“Someday soon this won’t be normal anymore,” Stephanie observed glancing up momentarily from her plate of white rice, oily vegetables, and saucy mystery meat, fork and spoon gesturing conductor-like to our surroundings.
I began to take in the environment more carefully: a stout Chinese woman shouting shrilly at her son over the clang of metal spatulas tapping metal woks; an old, glassy-eyed uncle without a shirt or shoes sipping what must have been his fifth Tiger of the early evening; a timid, petite girl stealing shy glimpses our way while chopping hot red peppers to make the kind of sauce that clears your sinuses when you look at it; a beer girl, just passed her prime, wandering between crowded, yellowing plastic tables and chairs. “When did all this become normal?” I wondered, racking my brain for the exact moment when I walked passed one of the outdoor food courts, which often smell of fish insides and curry spices, and didn’t bat an eye.
But here I am, 14 months beyond my first Hawker center experience when I sat poking balls of white fluff with an awkwardly held chopstick in an effort to reveal whether the inside stuffing looked edible or not (I have since discovered that these snow-ball like pastries filled with anything from pork to lotus to red bean are called bao). And I haven’t once thought about the pungent smells of the seafood stall, the kind of health code violations that my dad would probably spot in the kitchen of the stall from which I ordered my mixed vegetable rice, or the sweat trickling down my lower back, the heat of the night amplified by the cooking fires and the close proximity of people. I then look down at my own plate and realize, in true Singaporean fashion, I’ve subconsciously grabbed my spoon with my right hand and am using my fork to scoop the food onto the spoon before eating off the spoon only. It is considered impolite to put the fork in your mouth.
All this, the thoughts, the sensations, the realizations, happens in a fleeting moment. I look at Steph, shake my head, roll my eyes, and smile an understanding smile that slowly fades as we lean back in our chairs lost in our own thoughts. “When did all this become normal?”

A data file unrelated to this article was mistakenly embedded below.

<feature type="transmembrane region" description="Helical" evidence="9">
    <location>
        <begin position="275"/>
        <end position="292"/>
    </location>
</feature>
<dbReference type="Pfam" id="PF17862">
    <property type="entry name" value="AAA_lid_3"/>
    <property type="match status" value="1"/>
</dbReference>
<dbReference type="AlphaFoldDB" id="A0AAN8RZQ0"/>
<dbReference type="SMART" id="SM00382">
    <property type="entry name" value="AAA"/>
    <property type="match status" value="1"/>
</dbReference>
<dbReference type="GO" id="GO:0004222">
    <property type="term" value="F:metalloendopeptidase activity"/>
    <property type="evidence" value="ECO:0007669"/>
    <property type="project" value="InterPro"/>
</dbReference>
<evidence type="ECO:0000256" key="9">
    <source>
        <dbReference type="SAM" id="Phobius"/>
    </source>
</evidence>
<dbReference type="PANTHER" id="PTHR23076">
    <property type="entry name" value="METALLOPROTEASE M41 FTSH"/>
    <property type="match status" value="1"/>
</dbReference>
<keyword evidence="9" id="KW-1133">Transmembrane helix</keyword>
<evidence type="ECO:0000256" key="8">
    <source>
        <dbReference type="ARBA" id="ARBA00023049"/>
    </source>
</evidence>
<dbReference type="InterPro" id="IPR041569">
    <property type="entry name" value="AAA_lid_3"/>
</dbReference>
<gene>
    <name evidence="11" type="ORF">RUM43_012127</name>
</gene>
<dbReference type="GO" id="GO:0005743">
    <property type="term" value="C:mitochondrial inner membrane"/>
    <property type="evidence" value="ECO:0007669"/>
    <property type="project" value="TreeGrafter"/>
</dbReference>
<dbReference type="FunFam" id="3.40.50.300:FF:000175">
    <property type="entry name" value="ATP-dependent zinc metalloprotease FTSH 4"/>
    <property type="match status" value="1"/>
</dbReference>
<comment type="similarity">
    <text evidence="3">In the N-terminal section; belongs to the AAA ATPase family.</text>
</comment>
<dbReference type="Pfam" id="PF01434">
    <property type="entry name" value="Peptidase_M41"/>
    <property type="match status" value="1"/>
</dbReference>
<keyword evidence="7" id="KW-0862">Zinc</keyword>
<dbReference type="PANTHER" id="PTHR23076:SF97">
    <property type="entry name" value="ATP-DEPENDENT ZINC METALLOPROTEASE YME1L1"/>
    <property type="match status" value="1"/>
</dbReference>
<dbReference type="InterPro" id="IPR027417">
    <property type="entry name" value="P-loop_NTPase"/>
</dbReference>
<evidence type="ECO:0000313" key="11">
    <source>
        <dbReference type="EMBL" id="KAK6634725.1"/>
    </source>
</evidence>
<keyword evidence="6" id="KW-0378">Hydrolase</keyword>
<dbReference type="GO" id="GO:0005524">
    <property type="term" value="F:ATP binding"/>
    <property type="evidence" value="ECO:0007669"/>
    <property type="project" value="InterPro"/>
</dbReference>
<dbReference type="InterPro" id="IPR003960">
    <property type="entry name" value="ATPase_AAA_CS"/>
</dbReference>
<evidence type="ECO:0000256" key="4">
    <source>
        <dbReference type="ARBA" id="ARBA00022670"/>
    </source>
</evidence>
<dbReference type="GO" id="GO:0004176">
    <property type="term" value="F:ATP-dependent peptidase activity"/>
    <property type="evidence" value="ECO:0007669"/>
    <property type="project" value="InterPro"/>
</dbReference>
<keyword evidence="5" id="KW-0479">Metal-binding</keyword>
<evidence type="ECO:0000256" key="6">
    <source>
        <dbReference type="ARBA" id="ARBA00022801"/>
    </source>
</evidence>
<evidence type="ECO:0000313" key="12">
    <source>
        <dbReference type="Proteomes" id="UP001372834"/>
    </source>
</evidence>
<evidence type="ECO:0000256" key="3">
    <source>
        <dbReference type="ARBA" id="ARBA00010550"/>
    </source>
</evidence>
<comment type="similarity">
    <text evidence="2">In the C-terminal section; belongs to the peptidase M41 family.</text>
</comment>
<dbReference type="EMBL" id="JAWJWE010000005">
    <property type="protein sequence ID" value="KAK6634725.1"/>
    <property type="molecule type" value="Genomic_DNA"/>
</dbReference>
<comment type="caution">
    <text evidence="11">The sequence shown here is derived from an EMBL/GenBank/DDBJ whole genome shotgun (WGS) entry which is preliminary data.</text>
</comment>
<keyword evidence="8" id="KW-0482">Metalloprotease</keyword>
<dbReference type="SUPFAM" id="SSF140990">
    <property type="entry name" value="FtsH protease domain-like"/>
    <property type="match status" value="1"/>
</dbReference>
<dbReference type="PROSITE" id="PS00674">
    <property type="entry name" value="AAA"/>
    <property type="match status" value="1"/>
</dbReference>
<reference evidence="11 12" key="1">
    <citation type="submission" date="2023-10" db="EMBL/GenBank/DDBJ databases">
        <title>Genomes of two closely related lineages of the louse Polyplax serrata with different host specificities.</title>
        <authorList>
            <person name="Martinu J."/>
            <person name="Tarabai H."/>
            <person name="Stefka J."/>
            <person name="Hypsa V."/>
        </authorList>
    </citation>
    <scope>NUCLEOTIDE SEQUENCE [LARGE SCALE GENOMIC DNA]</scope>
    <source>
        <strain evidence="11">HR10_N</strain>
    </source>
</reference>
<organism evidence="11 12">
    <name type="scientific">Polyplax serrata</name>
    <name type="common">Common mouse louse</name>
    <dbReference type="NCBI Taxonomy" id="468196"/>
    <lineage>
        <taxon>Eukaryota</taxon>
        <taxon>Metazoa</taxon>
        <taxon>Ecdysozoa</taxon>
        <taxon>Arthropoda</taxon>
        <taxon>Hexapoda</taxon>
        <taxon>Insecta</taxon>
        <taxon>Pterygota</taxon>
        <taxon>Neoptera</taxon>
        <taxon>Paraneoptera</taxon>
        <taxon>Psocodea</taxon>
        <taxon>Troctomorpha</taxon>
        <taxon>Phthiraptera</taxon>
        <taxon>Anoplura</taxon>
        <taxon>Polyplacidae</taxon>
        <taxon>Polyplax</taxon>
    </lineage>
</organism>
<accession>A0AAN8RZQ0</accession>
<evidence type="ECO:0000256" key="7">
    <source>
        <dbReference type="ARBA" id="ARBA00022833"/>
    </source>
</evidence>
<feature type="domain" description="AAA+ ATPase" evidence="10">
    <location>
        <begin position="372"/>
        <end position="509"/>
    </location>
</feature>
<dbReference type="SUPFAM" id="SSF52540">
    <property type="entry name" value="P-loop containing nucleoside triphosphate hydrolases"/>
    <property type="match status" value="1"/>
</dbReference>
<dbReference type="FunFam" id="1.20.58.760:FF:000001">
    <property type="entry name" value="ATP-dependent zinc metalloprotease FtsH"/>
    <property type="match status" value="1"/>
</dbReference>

It is hard to believe at this moment that those people and things which have become such a normal part of my everyday life in Singapore will soon again be exotic, strange, a memory. It is even more difficult to believe that that which used to be normal in my life in America will probably, at first, seem exotic, strange, a memory re-incarnated.
So, I guess what I am trying to say as I prepare to return to America is: please bear with me when I walk into Super WalMart and nearly burst into tears, because everything I need is all in one location. Please bear with me when I have a craving for Indian food and scoff at the Mexican I’ve been craving all year in Singapore, because Little India has been just a train ride away. Please bear with me when I turn into a lane of oncoming traffic, because I’ve been riding on the other side of the rode. Please bear with me when I ask you to explain once again why we can’t go to the beach in January, because I have been living a three-hour plane ride from Bali. Please bear with me when I walk snottily passed every Chinese restaurant in the food court, because it is not real Chinese food. Please bear with me when I say a phrase that sounds like English but you cannot really fully understand what I mean, because I have been speaking primarily to Singaporean adolescents all year. Please bear with me when I complain about how cold I am, because I have been living in a sauna. Please bear with me when I speak of the foods, cultures, histories and geographies of Southeast Asian countries as if everyone should know and relate to what I’m talking about, because I’ve learned a lot this year and it is all incredibly interesting to me. Please bare with me as I readjust to life in America, because they say reverse culture shock is often worse than its predecessor.
But, to lighten the culture shock blow a bit, for the next five weeks I will be on a vacation adventure which should leave me, while quite happy, exhausted and ready to return home for Christmas. As I make my way across Myanmar, India, Bangkok, Laos and Vietnam, I look forward to the final surprises Asia has left in store for me.
For now, I am packing my life into a backpack and three suitcases and enjoying my last views of the Singapore skyline, my last picnics in the botanical gardens, my last farewells with my students and friends ,and my last Hawker Center meals. You’ve been good to me…bon voyage Singapore!